Two artists that I have heard of for years but who I have never really listened to. This was described in the NPR music review as something The Decemberists might sing. And indeed, it has a very Decemberists feel to it (which makes sense as this is a traditional song and, evidently, Tabor has been a master of this style for years. ( I had no idea her voice was so deep–it adds a nice level of malice to this song about Napoleon.
The band is tight as they play this rollicking, dark shanty and Tabor’s voice is haunting (do I detect a similar style to Linda Thompson?) as she sings these lyrics of loss. The music builds and builds as the song reaches its climax, but what’s neat is that Tabor never really changes her tone. She is matter of fact, despite how sinister the music becomes. It’s a very cool song.
I did some research and found out that tabor and the Oysterband got together in 1990 for the album Freedom and Rain, which was a collection of traditional songs as well as covers of Richard Thompson, The Velvet Underground, The Pogues, and Jefferson Airplane (I can’t believe that album is pretty well out of print–it sounds amazing). This collaboration is more or less a follow-up, with more traditional songs and covers of PJ Harvey, Joy Division and others.
I’m really looking forward to listening to this disc and to what will certainly be the triumphant re-release of their first disc collaboration quite soon.
[READ: September 14, 2011] Storm Warning
Book Nine in the 39 Clues series made me feel like a kid again. I started reading it when I got home from work and I stayed up till way late in the night to finish it. Unlike when I was a kid, though, I am really suffering for staying up so late last night.
Storm Warning was written by Linda Sue Park, the first woman to write in the series. And, appropriately, this is a very female-centered book. We learn a lot about Nellie (finally, her story is explained!), the story focuses somewhat more on Amy than on Dan, there’s more evilness from Isabel Kabra, but most importantly, the clues lead them to two important women in history.
They head down to the Caribbean–although they are undecided about whether to go to the Bahamas or Jamaica (Dan wants to go to the Bahamas to go to the greatest water park in the world: Oceanus–which is really the Atlantis Water Park) but Amy believes the answer is in Jamaica. Dan convinces her and they decide to go to the Bahamas and the water park for a few hours of fun. But the crazy thing is that before they even bought their tickets to the Bahamas, Nellie went into the bathroom and Dan received a message that the Holts were on their way to the Bahamas too. Could Nellie be ratting them out?
On the flight down, they grill her about what’s going on. But what happens is that for the first time in the series, we get into Nellie’s head. Not completely, but we get to hear her thoughts. So we know that she’s still hiding some truths, but she reveals that she has been working for Mr McIntyre and reporting to him about all of the family’s moves. She was well paid for her services and she knew that there would be danger, but she had no idea exactly what the kids would be getting up to. Dan and Amy are stunned. They are betrayed and furious. [I have to say I think they totally overreacted--Nellie saved their asses many many times along the way]. They agree to let Nellie come along with them but they’re not going to share any plans with her.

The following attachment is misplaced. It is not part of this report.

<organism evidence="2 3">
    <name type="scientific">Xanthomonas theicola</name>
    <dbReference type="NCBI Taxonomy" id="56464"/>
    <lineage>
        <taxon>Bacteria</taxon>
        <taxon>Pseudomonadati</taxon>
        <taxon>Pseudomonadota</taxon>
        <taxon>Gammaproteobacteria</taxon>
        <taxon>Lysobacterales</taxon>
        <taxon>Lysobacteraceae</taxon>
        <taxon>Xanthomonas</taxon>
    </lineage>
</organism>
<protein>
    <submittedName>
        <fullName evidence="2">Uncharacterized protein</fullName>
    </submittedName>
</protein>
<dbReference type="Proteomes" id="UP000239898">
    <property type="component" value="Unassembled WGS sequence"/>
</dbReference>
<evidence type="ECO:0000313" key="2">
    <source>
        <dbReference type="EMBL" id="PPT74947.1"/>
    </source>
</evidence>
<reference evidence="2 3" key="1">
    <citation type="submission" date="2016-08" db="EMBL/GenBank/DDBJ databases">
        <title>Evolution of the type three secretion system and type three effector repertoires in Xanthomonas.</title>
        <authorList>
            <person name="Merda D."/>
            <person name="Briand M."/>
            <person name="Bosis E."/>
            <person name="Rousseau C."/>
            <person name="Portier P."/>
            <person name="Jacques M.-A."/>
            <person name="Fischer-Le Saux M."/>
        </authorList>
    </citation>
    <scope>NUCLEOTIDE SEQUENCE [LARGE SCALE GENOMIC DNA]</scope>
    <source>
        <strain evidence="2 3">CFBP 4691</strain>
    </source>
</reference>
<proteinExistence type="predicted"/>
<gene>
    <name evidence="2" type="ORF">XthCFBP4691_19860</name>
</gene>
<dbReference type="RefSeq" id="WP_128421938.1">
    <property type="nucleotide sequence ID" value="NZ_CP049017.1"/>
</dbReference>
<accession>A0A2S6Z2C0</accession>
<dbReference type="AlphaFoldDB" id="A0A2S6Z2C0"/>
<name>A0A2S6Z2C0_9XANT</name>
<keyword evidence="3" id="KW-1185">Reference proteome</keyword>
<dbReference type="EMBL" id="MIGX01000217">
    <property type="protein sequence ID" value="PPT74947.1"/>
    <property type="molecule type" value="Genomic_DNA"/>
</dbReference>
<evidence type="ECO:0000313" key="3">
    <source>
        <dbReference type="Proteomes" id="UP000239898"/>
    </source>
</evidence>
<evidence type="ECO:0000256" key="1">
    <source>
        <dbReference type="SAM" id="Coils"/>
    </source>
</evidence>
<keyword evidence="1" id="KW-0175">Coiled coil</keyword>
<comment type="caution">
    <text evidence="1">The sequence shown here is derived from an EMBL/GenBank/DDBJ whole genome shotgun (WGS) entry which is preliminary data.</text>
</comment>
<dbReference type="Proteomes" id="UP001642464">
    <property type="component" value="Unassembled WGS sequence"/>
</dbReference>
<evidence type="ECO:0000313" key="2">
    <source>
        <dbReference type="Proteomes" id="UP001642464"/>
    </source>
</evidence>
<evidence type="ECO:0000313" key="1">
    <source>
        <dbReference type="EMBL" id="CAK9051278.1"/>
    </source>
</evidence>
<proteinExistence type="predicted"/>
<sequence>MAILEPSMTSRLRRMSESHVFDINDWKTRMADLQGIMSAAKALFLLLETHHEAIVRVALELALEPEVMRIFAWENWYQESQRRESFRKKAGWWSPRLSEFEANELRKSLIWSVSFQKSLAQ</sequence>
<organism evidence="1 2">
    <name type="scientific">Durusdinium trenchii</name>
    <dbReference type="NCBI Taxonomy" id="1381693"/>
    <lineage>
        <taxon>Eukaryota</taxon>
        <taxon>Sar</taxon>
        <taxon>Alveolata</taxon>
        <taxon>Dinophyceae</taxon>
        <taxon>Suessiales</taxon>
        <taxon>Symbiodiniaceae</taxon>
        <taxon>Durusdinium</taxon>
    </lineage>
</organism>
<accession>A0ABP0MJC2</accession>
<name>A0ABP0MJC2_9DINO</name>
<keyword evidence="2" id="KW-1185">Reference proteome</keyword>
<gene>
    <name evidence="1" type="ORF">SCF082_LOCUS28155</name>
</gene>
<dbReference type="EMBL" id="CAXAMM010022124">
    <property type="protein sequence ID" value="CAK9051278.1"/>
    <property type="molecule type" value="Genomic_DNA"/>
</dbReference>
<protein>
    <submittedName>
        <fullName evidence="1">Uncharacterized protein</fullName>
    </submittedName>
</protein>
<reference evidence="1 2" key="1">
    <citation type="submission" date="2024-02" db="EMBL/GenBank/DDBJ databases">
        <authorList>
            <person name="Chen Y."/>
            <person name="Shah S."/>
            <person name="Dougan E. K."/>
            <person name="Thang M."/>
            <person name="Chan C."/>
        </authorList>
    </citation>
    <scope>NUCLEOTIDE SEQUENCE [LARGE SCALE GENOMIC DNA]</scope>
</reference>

While in the Bahamas they are given a clue that sends them to one of their most frightening locations yet–I wasn’t entirely sure how they would survive. But they do, with help from Nellie. And the clue leads them to Jamaica. It is here that the see a statue of The Right Excellent Nanny. She was the Nanny of the Maroons, and like Zulu in South Africa, she led the people with brilliant military tactics. There’s a neat clue here that the kids can’t figure out for most of the book, but the nice thing is that Dan calls Hamilton for with climbing a flag pole, and Hamilton provides (as long as they tell him what the clue is).
The other woman in the book is Anne Bonny, a pirate in the Caribbean. She worked with John “Calico Jack” Rackham on the pirate ship Revenge. She and Mary Read (who worked with Anne) are often said to be the only two women to be convicted of piracy (this is evidently not true though). (Both women appear in the Pirates of the Caribbean ride, but not the movies–while Calico jack appears as a skeleton in the 1st movie).
Then they meet someone who has dealt with their grandmother in the past and who is willing to help of Dan and Amy. They have met a lot of strangers who were willing to help them, but this was the most sensible to me, as the woman had asked Grace for a payment of some kind all those years ago if she was going to help the kids. And the payment was to help her grandson go to college.
That very grandson, Lester, also helps them find the final clue that they will need while in the area. But I have to say I was very unhappily surprised at the direction the story took when it came to this Lester. I’m not going to say any more than that, but I think that Park went too far here. I understand that it seems pretty important for what happens next, but I don’t think it had to happen at all. And while the rest of the book shows contrition and hand wringing over what happened, I think it was too much.
The end of the story ties up several loose threads. We learn about the man in black, we learn more about Nellie, and we learn all about the Madrigals. The end of this book was really powerful. Even though the series isn’t over yet and the next challenge seems like it will be impossible, this book ends with a great deal of catharsis.